Six white former law enforcement officers pleaded guilty to hindering prosecution in their torturing of two Black men as part of a “Goon Squad” operation aimed at getting African Americans to “go back” to the predominantly Black city of Jackson.
“To my knowledge,” said Trent Walker, the attorney for the two men, “never in the history of Mississippi have, in particular, white officers been held to account for brutality against Black victims.”
On the evening of Jan. 24, five Rankin County deputies and a Richland police officer beat and tortured the handcuffed Black men, Eddie Parker and Michael Jenkins, hurled racial slurs at them, accused them of “taking advantage” of the white female homeowner and warned them to stay out of Rankin County.
On Monday, Parker and Jenkins sat in a Rankin County courthouse and watched as the former law enforcement officers pleaded guilty. Afterward, Parker said, “I hope this is a lesson to everybody out there. Justice will be served.”
They included former patrol deputy Hunter Elward, who shot Jenkins in the mouth, Brett McAlpin, who served as chief investigator for the sheriff’s office, Lt. Jeffrey Middleton, who supervised the “Goon Squad” shift, Christian Dedmon, who served as a narcotics investigator, Daniel Opdyke, who served as a patrol deputy, Josh Hartfield, who served as narcotics investigator for Richland Police Department.
Prosecution recommendations included these sentences: Elward, 15 years in prison; Dedmon, 10 years; McAlpin and Middleton, eight years; Opdyke and Hartfield, five years. No date has been set for their sentencings.
The officers previously pleaded guilty to multiple federal charges related to the beating, torture, unwarranted search and coverup. Sentencing hearings are set for mid-November.
On the evening of Jan. 24, a white neighbor informed McAlpin that “several Black males” were living in the home of a white woman in the neighborhood. According to the criminal information, the neighbor claimed he had seen “suspicious behavior” in the home.
McAplin ordered Dedmon to investigate. Dedmon texted fellow members of the Goon Squad, nicknamed because of the group’s willingness to beat people up during arrests.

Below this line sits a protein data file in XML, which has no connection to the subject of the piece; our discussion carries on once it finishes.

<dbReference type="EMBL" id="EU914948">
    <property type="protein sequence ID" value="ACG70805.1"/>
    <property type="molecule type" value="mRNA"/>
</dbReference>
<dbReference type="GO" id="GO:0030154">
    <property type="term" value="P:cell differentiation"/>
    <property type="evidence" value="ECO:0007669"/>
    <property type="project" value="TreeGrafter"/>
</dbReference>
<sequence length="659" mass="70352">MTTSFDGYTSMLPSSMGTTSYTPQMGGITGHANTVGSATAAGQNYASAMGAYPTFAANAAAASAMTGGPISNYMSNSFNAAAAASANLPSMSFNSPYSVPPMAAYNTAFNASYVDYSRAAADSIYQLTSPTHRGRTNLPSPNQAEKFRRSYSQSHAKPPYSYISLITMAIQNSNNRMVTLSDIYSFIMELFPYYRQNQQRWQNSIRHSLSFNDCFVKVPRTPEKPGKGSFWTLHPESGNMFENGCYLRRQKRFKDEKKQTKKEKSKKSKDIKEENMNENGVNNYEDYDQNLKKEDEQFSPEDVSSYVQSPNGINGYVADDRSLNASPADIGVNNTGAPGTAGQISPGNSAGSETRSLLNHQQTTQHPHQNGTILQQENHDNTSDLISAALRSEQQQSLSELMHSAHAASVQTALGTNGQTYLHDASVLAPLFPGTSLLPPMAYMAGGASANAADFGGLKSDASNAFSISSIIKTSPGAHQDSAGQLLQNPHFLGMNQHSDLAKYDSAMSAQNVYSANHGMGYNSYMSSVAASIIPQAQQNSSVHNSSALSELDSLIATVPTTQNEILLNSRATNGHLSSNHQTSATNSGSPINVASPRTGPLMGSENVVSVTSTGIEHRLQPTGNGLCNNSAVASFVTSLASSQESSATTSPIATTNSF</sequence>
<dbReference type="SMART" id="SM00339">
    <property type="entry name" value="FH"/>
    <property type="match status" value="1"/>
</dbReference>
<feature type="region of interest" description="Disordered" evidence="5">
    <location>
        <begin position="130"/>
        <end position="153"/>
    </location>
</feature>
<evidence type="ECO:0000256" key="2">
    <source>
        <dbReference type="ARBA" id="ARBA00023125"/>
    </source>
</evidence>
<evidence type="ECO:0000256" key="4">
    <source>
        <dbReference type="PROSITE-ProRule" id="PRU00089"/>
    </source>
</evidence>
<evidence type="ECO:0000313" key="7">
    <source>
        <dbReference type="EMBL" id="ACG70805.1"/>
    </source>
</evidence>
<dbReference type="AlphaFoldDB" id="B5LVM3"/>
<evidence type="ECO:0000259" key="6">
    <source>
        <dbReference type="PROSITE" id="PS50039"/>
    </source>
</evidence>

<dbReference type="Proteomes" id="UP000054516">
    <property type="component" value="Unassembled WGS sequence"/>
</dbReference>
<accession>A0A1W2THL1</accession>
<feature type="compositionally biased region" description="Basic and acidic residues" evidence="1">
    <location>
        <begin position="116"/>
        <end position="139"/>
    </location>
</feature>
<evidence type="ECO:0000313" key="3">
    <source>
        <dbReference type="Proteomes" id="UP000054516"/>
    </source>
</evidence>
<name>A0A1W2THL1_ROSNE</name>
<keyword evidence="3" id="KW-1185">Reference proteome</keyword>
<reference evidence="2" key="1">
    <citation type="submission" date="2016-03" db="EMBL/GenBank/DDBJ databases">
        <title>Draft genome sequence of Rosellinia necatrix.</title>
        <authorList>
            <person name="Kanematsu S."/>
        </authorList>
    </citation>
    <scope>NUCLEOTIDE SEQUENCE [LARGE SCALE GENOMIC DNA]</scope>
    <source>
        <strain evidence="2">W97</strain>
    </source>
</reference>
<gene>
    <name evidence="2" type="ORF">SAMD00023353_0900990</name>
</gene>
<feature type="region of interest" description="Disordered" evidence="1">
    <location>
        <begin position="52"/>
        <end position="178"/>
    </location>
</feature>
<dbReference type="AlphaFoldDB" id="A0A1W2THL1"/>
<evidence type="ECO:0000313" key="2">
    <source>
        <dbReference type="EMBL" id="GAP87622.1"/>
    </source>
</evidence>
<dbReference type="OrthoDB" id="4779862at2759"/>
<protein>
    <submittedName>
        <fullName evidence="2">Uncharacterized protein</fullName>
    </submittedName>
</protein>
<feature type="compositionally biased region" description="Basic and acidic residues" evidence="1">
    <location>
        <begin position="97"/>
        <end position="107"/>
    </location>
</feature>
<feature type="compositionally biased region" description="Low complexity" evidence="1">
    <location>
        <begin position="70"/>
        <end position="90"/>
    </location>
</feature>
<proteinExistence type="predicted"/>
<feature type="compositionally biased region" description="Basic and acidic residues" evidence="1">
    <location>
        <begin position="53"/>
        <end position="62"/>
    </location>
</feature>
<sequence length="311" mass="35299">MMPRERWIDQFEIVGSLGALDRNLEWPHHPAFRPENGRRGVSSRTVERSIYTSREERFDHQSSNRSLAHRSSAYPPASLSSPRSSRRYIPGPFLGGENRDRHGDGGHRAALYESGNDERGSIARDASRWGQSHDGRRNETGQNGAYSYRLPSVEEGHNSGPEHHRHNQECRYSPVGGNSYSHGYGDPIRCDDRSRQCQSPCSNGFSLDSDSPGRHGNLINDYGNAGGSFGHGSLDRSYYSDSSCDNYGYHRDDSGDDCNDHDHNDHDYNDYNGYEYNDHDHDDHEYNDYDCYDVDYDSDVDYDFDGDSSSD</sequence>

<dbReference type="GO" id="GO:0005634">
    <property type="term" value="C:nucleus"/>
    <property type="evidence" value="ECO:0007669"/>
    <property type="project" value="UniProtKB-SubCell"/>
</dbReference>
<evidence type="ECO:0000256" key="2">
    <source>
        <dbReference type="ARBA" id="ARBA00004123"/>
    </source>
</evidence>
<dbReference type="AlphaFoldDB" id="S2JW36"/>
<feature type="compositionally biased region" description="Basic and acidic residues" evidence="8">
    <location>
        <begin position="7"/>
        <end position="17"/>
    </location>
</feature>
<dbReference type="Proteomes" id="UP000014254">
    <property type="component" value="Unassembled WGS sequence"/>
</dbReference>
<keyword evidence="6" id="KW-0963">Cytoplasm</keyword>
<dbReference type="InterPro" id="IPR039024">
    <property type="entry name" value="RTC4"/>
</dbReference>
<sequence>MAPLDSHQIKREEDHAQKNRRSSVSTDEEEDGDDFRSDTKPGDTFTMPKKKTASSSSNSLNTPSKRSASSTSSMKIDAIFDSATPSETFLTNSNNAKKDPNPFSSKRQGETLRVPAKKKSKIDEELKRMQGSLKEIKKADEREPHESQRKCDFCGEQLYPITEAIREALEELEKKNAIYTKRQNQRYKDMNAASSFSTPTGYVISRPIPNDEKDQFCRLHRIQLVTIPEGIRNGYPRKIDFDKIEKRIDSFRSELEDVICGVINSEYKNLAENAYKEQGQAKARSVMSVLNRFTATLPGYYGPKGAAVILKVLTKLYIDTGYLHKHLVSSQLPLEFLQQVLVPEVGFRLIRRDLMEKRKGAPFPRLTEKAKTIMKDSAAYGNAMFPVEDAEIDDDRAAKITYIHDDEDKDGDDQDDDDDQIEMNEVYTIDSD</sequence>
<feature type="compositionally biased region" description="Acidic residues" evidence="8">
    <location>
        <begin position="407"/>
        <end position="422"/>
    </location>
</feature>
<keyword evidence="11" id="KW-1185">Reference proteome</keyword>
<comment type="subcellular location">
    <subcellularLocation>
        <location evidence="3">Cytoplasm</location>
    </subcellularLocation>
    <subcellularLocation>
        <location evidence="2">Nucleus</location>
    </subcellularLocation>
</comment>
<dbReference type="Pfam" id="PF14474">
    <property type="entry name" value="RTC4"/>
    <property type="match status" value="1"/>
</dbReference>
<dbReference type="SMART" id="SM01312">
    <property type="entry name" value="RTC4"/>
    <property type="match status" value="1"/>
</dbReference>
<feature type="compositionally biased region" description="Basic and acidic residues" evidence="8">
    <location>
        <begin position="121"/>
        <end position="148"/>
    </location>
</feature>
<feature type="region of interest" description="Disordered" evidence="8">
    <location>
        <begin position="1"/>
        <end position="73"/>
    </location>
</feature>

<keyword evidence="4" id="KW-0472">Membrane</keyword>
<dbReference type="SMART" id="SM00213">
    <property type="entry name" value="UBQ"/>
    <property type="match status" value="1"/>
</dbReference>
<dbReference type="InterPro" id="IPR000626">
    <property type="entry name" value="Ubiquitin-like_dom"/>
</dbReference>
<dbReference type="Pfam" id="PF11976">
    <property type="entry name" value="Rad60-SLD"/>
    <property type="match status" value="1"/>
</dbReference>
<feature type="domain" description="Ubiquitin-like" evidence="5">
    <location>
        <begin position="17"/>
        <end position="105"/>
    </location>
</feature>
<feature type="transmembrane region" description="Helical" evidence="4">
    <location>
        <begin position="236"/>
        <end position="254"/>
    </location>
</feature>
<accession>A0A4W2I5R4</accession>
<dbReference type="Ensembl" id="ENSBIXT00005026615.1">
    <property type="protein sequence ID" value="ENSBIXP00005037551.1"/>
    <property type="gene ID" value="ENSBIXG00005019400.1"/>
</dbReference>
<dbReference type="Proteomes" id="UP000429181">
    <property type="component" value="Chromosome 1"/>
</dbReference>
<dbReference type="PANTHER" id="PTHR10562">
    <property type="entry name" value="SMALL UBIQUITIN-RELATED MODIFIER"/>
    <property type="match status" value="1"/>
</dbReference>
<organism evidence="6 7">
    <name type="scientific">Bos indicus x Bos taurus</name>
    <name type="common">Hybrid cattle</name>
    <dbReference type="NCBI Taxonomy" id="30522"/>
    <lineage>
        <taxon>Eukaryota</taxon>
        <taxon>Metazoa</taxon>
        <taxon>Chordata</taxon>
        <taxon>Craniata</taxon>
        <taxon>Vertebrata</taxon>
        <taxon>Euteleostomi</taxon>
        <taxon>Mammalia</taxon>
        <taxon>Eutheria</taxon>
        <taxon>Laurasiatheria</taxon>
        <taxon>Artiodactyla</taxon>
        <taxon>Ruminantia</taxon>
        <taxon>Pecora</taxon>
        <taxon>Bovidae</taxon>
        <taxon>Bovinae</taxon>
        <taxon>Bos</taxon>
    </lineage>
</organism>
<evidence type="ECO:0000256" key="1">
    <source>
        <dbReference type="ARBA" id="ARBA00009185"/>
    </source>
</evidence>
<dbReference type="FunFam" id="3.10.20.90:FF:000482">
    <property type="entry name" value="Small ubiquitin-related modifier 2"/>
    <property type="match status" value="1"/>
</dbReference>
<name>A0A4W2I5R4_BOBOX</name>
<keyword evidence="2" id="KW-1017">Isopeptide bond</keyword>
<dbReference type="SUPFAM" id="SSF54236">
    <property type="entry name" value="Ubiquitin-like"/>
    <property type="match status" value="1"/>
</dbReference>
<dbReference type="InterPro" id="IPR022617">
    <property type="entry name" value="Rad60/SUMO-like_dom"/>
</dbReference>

“Are y’all available for a mission?” Dedmon texted, warning the officers that they might have to “work easy”— knocking on the men’s door instead of kicking it down — because the home was equipped with security cameras. Patrol deputy Daniel Opdyke texted back a gif of a baby crying.
Dedmon texted “no bad mugshots” signaling that they should beat the men on parts of their body that wouldn’t show up in a mugshot, according to the criminal information.
Officers crept onto the property, surrounding the doors at the side and the back of the house, which lacked security cameras. Then, without a warrant, they kicked the doors down.
The officers shouted orders that the two men complied with, according to the criminal information. Dedmon handcuffed them and — without seeing any evidence of a crime — began to tase them repeatedly. Opdyke kicked Parker in the ribs.
Officer Dedmon asked the men where their drugs were. When Parker and Jenkins replied that they didn’t have drugs, Dedmon shot a bullet into the wall, demanding that they confess.
The officers accused the two men of taking advantage of the white woman who owned the home, according to the criminal information, calling them “n—–,” “monkey” and “boy.”
When the officers searched the home, Opdyke found a dildo in one of the bedrooms, which he gave to Dedmon, who used it to slap the men. Dedmon stuck the sex toy in their mouths and turned Jenkins on his back threatening to anally rape him with it. Dedmon only stopped when he noticed Jenkins had defecated on himself.